The Secret Ingredient Restaurants Use To Make Your Salad Taste Good

Have you ever wondered why that salad at your favorite restaurant doesn't taste quite the same when you try to replicate it at home? To be fair, there is a chef at the restaurant who knows all the tricks of the culinary trade to make sure every bite of your salad has you licking the plate. But, honestly, how hard can it be, right? Wash your greens, throw some crunchy vegetables or seasonal fruits in the bowl, toss in a few pine nuts, add some oil and vinegar...but it just doesn't taste the same. Why? 

Think about this: You would never just throw meat on the grill without taking the care to marinate or season those rib eye steaks, so why would you forget to do the same with your salad greens and vegetables? This has to do with the secret restaurants are using to ensure your salad is crisp, colorful, and chock full of flavor to make your taste buds pop (via My Recipes).

This is secret to restaurant-quality salad

The one ingredient you need to use if you want a restaurant-quality salad is, quite simply, salt. This should come as no surprise to the etymologists of the world, as the word "salad" literally comes from a Latin word meaning "salted greens" (via Chicago Tribune).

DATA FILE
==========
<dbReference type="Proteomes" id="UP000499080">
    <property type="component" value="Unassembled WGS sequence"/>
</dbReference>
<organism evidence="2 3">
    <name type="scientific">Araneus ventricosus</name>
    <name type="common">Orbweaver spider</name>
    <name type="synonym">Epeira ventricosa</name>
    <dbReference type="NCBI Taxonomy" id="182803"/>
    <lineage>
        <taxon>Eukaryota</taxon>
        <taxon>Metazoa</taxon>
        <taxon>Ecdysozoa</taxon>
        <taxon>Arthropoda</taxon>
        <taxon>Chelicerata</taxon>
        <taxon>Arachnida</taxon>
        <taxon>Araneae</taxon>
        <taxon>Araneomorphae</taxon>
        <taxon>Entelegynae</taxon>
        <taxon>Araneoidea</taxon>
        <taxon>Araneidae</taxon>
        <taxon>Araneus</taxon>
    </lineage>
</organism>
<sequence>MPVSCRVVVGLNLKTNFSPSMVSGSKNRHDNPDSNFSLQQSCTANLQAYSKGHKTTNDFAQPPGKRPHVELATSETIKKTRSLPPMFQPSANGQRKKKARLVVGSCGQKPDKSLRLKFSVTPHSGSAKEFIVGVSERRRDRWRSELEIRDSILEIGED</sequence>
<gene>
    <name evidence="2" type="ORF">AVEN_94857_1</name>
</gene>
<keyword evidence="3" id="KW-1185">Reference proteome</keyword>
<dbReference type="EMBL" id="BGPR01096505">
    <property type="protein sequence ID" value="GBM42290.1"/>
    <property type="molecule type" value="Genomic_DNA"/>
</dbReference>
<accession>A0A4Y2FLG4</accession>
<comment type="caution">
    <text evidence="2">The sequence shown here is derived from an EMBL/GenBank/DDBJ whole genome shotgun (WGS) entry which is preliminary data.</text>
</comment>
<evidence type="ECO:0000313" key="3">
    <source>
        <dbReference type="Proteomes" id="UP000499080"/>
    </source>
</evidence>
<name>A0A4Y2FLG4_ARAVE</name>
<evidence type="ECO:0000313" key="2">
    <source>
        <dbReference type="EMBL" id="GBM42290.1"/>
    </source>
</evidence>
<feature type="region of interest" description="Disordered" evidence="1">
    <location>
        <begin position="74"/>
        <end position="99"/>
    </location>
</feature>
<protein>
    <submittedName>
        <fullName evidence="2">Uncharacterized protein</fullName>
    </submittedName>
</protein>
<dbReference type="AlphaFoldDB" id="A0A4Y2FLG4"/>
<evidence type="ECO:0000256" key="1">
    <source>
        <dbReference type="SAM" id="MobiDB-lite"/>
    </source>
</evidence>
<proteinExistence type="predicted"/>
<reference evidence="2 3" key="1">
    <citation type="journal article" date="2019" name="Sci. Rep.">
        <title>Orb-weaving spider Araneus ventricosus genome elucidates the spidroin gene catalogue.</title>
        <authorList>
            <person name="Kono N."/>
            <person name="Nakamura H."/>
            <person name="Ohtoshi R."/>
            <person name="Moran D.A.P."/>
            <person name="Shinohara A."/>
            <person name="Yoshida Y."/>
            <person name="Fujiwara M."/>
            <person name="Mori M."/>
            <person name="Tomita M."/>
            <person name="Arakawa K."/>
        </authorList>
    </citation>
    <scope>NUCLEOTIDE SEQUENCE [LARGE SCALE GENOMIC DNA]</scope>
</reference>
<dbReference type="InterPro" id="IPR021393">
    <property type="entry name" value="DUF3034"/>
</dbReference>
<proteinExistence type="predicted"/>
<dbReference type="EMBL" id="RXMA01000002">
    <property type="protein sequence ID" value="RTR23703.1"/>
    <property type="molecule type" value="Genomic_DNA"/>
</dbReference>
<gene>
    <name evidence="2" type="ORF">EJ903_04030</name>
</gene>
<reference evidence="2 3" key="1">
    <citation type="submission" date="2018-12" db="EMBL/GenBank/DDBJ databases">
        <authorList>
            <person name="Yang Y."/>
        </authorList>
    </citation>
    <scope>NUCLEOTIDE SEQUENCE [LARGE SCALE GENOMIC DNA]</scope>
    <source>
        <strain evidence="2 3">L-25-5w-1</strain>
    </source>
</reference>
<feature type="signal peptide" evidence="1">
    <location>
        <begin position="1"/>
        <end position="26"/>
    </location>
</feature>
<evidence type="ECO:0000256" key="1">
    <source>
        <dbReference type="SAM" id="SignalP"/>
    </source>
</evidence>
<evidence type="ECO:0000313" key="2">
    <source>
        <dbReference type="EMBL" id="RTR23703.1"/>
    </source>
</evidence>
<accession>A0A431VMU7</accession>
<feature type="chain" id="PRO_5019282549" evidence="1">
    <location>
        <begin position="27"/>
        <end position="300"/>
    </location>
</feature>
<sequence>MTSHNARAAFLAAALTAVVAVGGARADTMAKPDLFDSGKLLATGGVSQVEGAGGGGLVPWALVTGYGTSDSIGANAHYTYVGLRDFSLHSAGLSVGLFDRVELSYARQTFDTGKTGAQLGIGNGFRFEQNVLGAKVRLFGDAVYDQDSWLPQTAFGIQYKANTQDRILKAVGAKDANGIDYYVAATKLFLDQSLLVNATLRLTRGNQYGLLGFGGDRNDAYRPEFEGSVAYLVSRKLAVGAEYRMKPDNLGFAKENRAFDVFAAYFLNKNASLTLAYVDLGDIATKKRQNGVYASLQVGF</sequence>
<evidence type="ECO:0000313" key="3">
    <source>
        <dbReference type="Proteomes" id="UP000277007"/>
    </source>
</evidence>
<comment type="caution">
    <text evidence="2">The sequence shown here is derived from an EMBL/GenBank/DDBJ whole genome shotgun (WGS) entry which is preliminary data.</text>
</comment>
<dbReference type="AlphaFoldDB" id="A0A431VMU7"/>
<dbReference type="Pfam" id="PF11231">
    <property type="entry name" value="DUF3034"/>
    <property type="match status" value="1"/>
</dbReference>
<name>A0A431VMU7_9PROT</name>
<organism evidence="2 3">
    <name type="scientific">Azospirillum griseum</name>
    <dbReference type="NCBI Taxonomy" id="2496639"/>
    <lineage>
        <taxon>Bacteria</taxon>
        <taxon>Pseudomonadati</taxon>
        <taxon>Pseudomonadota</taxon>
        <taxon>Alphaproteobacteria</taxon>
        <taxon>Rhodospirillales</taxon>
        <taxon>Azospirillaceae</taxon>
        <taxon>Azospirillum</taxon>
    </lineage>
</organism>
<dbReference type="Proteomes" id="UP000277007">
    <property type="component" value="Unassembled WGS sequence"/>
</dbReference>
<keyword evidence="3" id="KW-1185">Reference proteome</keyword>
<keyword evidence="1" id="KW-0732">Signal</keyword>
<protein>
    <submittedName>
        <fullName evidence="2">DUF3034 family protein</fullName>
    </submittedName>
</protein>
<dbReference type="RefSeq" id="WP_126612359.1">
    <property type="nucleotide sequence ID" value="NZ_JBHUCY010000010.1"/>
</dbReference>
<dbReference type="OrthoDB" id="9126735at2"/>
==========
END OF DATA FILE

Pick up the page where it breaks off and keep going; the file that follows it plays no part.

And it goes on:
Historians believe that this word stems from a practice that dates back to ancient Rome — apparently, ancient Romans had a habit of dipping salad greens in salt. Eventually, this tradition evolved into using what we'd now call salad dressing, which at the time was a combination of olive oil, vinegar, and salt — otherwise what we'd call today a simple vinaigrette. 

If you're ready to start salting your salad, though, don't be tempted to dump in a random amount whenever and call it a day — the way you salt your salad definitely makes a difference in the end result.

How to successfully salt your salad

Chefs are always seasoning their foods as they prepare them, not just adding salt after the fact. And salad prep shouldn't be any different. Indeed, greens and vegetables need to be salted before any tossing even enters your mind.

Not convinced? Apparently, Bob Flay is a fan of this salad making ingredient. In an interview with Bon Appetit, Flay offered his sage salad making advice. "Season the greens and vegetables with salt and pepper before dressing them. It draws out their flavors," he recommends.

Here's another benefit of pre-salting and seasoning your salad greens: You won't need to drench it in salad dressing, which means fewer calories. But if you are still not sold on this method, try adding a bit of sea salt to your next salad to bring out the beautiful savory flavors and see if you can tell the difference (via Kitchn). You'll probably never look back.